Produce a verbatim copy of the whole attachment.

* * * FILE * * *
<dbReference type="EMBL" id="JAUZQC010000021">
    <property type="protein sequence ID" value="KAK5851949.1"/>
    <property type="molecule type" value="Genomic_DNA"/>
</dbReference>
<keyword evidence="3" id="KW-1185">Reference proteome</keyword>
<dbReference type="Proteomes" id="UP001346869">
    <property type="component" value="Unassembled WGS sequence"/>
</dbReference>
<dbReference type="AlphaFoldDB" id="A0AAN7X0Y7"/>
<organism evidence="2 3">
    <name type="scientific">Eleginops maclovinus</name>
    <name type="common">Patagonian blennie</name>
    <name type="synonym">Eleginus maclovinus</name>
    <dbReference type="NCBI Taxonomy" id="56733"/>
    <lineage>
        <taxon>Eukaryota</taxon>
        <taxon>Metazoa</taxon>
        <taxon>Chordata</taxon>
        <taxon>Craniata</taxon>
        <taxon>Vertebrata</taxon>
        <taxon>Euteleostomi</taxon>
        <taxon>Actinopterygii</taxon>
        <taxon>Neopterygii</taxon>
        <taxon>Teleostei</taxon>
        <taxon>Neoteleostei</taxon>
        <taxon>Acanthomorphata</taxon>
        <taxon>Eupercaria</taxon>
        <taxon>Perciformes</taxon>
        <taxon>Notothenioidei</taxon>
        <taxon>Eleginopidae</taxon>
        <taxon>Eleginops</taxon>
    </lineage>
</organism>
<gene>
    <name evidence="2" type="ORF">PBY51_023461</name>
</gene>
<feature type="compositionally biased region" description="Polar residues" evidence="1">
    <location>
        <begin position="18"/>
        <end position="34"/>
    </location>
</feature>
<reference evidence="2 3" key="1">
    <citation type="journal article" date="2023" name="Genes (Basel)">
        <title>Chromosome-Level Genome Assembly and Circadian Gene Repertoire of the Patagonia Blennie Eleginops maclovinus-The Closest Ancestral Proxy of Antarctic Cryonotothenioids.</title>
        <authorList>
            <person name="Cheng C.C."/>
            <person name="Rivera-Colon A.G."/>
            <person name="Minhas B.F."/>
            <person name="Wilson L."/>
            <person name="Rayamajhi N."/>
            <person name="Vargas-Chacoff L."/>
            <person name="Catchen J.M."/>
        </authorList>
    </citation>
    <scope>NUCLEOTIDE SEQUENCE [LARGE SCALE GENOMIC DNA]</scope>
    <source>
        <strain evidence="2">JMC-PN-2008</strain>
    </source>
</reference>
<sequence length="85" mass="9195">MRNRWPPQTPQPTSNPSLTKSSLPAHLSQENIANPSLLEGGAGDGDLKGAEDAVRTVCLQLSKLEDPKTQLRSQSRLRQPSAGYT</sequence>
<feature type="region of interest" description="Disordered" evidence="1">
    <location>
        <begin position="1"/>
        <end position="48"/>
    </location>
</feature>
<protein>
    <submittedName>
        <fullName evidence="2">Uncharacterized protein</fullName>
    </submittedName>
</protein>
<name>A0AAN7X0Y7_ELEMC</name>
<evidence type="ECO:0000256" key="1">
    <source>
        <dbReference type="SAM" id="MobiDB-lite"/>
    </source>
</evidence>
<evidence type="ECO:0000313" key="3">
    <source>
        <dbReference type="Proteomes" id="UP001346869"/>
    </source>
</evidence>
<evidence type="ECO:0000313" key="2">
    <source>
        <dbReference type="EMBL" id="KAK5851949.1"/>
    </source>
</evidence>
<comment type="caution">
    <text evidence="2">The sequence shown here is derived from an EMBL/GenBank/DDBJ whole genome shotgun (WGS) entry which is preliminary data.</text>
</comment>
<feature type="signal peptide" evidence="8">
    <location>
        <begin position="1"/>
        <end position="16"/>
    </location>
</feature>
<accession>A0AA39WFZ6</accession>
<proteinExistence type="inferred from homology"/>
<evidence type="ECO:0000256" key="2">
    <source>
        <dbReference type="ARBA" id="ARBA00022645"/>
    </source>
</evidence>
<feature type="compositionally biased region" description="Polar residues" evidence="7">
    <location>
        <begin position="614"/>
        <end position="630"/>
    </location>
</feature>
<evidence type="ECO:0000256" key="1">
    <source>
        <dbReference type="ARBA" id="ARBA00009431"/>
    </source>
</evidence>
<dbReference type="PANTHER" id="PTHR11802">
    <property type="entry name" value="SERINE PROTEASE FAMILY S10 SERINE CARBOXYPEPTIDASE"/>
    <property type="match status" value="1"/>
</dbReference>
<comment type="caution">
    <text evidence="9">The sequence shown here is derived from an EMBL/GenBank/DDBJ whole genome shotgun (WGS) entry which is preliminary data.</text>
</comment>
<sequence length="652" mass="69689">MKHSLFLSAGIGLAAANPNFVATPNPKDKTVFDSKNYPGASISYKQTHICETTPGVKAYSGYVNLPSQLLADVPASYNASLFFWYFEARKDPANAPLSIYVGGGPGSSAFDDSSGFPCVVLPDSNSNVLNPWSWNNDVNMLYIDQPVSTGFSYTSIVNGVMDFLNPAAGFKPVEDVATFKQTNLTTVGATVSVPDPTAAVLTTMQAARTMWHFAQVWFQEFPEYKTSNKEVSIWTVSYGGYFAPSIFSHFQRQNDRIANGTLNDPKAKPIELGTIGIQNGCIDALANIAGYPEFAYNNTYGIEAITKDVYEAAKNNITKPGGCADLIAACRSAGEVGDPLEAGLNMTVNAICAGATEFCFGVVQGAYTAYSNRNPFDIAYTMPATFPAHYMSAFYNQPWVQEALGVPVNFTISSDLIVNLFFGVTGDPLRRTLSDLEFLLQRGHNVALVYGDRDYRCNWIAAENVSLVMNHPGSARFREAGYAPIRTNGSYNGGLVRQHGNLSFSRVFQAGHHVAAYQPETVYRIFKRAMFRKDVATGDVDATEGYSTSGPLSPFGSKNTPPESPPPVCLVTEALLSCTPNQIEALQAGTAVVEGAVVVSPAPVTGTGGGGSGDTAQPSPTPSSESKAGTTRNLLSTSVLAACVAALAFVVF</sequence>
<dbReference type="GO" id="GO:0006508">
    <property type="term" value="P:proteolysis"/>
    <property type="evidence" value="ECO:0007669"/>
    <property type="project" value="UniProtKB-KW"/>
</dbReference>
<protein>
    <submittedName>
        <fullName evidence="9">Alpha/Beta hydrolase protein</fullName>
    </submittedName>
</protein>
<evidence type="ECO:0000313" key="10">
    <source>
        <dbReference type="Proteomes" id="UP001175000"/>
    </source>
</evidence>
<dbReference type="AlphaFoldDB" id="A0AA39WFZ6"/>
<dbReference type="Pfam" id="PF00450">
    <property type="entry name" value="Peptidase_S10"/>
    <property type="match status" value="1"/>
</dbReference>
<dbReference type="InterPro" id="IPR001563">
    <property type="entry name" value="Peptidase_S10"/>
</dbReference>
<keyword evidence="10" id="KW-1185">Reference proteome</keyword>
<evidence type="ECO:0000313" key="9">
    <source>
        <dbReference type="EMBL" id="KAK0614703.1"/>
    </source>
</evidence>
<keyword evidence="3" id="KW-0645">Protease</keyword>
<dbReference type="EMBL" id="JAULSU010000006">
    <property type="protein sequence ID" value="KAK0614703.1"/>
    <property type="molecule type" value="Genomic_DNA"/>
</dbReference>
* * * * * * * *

<dbReference type="EMBL" id="JAUZQC010000021">
    <property type="protein sequence ID" value="KAK5851949.1"/>
    <property type="molecule type" value="Genomic_DNA"/>
</dbReference>
<keyword evidence="3" id="KW-1185">Reference proteome</keyword>
<dbReference type="Proteomes" id="UP001346869">
    <property type="component" value="Unassembled WGS sequence"/>
</dbReference>
<dbReference type="AlphaFoldDB" id="A0AAN7X0Y7"/>
<organism evidence="2 3">
    <name type="scientific">Eleginops maclovinus</name>
    <name type="common">Patagonian blennie</name>
    <name type="synonym">Eleginus maclovinus</name>
    <dbReference type="NCBI Taxonomy" id="56733"/>
    <lineage>
        <taxon>Eukaryota</taxon>
        <taxon>Metazoa</taxon>
        <taxon>Chordata</taxon>
        <taxon>Craniata</taxon>
        <taxon>Vertebrata</taxon>
        <taxon>Euteleostomi</taxon>
        <taxon>Actinopterygii</taxon>
        <taxon>Neopterygii</taxon>
        <taxon>Teleostei</taxon>
        <taxon>Neoteleostei</taxon>
        <taxon>Acanthomorphata</taxon>
        <taxon>Eupercaria</taxon>
        <taxon>Perciformes</taxon>
        <taxon>Notothenioidei</taxon>
        <taxon>Eleginopidae</taxon>
        <taxon>Eleginops</taxon>
    </lineage>
</organism>
<gene>
    <name evidence="2" type="ORF">PBY51_023461</name>
</gene>
<feature type="compositionally biased region" description="Polar residues" evidence="1">
    <location>
        <begin position="18"/>
        <end position="34"/>
    </location>
</feature>
<reference evidence="2 3" key="1">
    <citation type="journal article" date="2023" name="Genes (Basel)">
        <title>Chromosome-Level Genome Assembly and Circadian Gene Repertoire of the Patagonia Blennie Eleginops maclovinus-The Closest Ancestral Proxy of Antarctic Cryonotothenioids.</title>
        <authorList>
            <person name="Cheng C.C."/>
            <person name="Rivera-Colon A.G."/>
            <person name="Minhas B.F."/>
            <person name="Wilson L."/>
            <person name="Rayamajhi N."/>
            <person name="Vargas-Chacoff L."/>
            <person name="Catchen J.M."/>
        </authorList>
    </citation>
    <scope>NUCLEOTIDE SEQUENCE [LARGE SCALE GENOMIC DNA]</scope>
    <source>
        <strain evidence="2">JMC-PN-2008</strain>
    </source>
</reference>
<sequence length="85" mass="9195">MRNRWPPQTPQPTSNPSLTKSSLPAHLSQENIANPSLLEGGAGDGDLKGAEDAVRTVCLQLSKLEDPKTQLRSQSRLRQPSAGYT</sequence>
<feature type="region of interest" description="Disordered" evidence="1">
    <location>
        <begin position="1"/>
        <end position="48"/>
    </location>
</feature>
<protein>
    <submittedName>
        <fullName evidence="2">Uncharacterized protein</fullName>
    </submittedName>
</protein>
<name>A0AAN7X0Y7_ELEMC</name>
<evidence type="ECO:0000256" key="1">
    <source>
        <dbReference type="SAM" id="MobiDB-lite"/>
    </source>
</evidence>
<evidence type="ECO:0000313" key="3">
    <source>
        <dbReference type="Proteomes" id="UP001346869"/>
    </source>
</evidence>
<evidence type="ECO:0000313" key="2">
    <source>
        <dbReference type="EMBL" id="KAK5851949.1"/>
    </source>
</evidence>
<comment type="caution">
    <text evidence="2">The sequence shown here is derived from an EMBL/GenBank/DDBJ whole genome shotgun (WGS) entry which is preliminary data.</text>
</comment>
<feature type="signal peptide" evidence="8">
    <location>
        <begin position="1"/>
        <end position="16"/>
    </location>
</feature>
<accession>A0AA39WFZ6</accession>
<proteinExistence type="inferred from homology"/>
<evidence type="ECO:0000256" key="2">
    <source>
        <dbReference type="ARBA" id="ARBA00022645"/>
    </source>
</evidence>
<feature type="compositionally biased region" description="Polar residues" evidence="7">
    <location>
        <begin position="614"/>
        <end position="630"/>
    </location>
</feature>
<evidence type="ECO:0000256" key="1">
    <source>
        <dbReference type="ARBA" id="ARBA00009431"/>
    </source>
</evidence>
<dbReference type="PANTHER" id="PTHR11802">
    <property type="entry name" value="SERINE PROTEASE FAMILY S10 SERINE CARBOXYPEPTIDASE"/>
    <property type="match status" value="1"/>
</dbReference>
<comment type="caution">
    <text evidence="9">The sequence shown here is derived from an EMBL/GenBank/DDBJ whole genome shotgun (WGS) entry which is preliminary data.</text>
</comment>
<sequence length="652" mass="69689">MKHSLFLSAGIGLAAANPNFVATPNPKDKTVFDSKNYPGASISYKQTHICETTPGVKAYSGYVNLPSQLLADVPASYNASLFFWYFEARKDPANAPLSIYVGGGPGSSAFDDSSGFPCVVLPDSNSNVLNPWSWNNDVNMLYIDQPVSTGFSYTSIVNGVMDFLNPAAGFKPVEDVATFKQTNLTTVGATVSVPDPTAAVLTTMQAARTMWHFAQVWFQEFPEYKTSNKEVSIWTVSYGGYFAPSIFSHFQRQNDRIANGTLNDPKAKPIELGTIGIQNGCIDALANIAGYPEFAYNNTYGIEAITKDVYEAAKNNITKPGGCADLIAACRSAGEVGDPLEAGLNMTVNAICAGATEFCFGVVQGAYTAYSNRNPFDIAYTMPATFPAHYMSAFYNQPWVQEALGVPVNFTISSDLIVNLFFGVTGDPLRRTLSDLEFLLQRGHNVALVYGDRDYRCNWIAAENVSLVMNHPGSARFREAGYAPIRTNGSYNGGLVRQHGNLSFSRVFQAGHHVAAYQPETVYRIFKRAMFRKDVATGDVDATEGYSTSGPLSPFGSKNTPPESPPPVCLVTEALLSCTPNQIEALQAGTAVVEGAVVVSPAPVTGTGGGGSGDTAQPSPTPSSESKAGTTRNLLSTSVLAACVAALAFVVF</sequence>
<dbReference type="GO" id="GO:0006508">
    <property type="term" value="P:proteolysis"/>
    <property type="evidence" value="ECO:0007669"/>
    <property type="project" value="UniProtKB-KW"/>
</dbReference>
<protein>
    <submittedName>
        <fullName evidence="9">Alpha/Beta hydrolase protein</fullName>
    </submittedName>
</protein>
<evidence type="ECO:0000313" key="10">
    <source>
        <dbReference type="Proteomes" id="UP001175000"/>
    </source>
</evidence>
<dbReference type="AlphaFoldDB" id="A0AA39WFZ6"/>
<dbReference type="Pfam" id="PF00450">
    <property type="entry name" value="Peptidase_S10"/>
    <property type="match status" value="1"/>
</dbReference>
<dbReference type="InterPro" id="IPR001563">
    <property type="entry name" value="Peptidase_S10"/>
</dbReference>
<keyword evidence="10" id="KW-1185">Reference proteome</keyword>
<evidence type="ECO:0000313" key="9">
    <source>
        <dbReference type="EMBL" id="KAK0614703.1"/>
    </source>
</evidence>
<keyword evidence="3" id="KW-0645">Protease</keyword>
<dbReference type="EMBL" id="JAULSU010000006">
    <property type="protein sequence ID" value="KAK0614703.1"/>
    <property type="molecule type" value="Genomic_DNA"/>
</dbReference>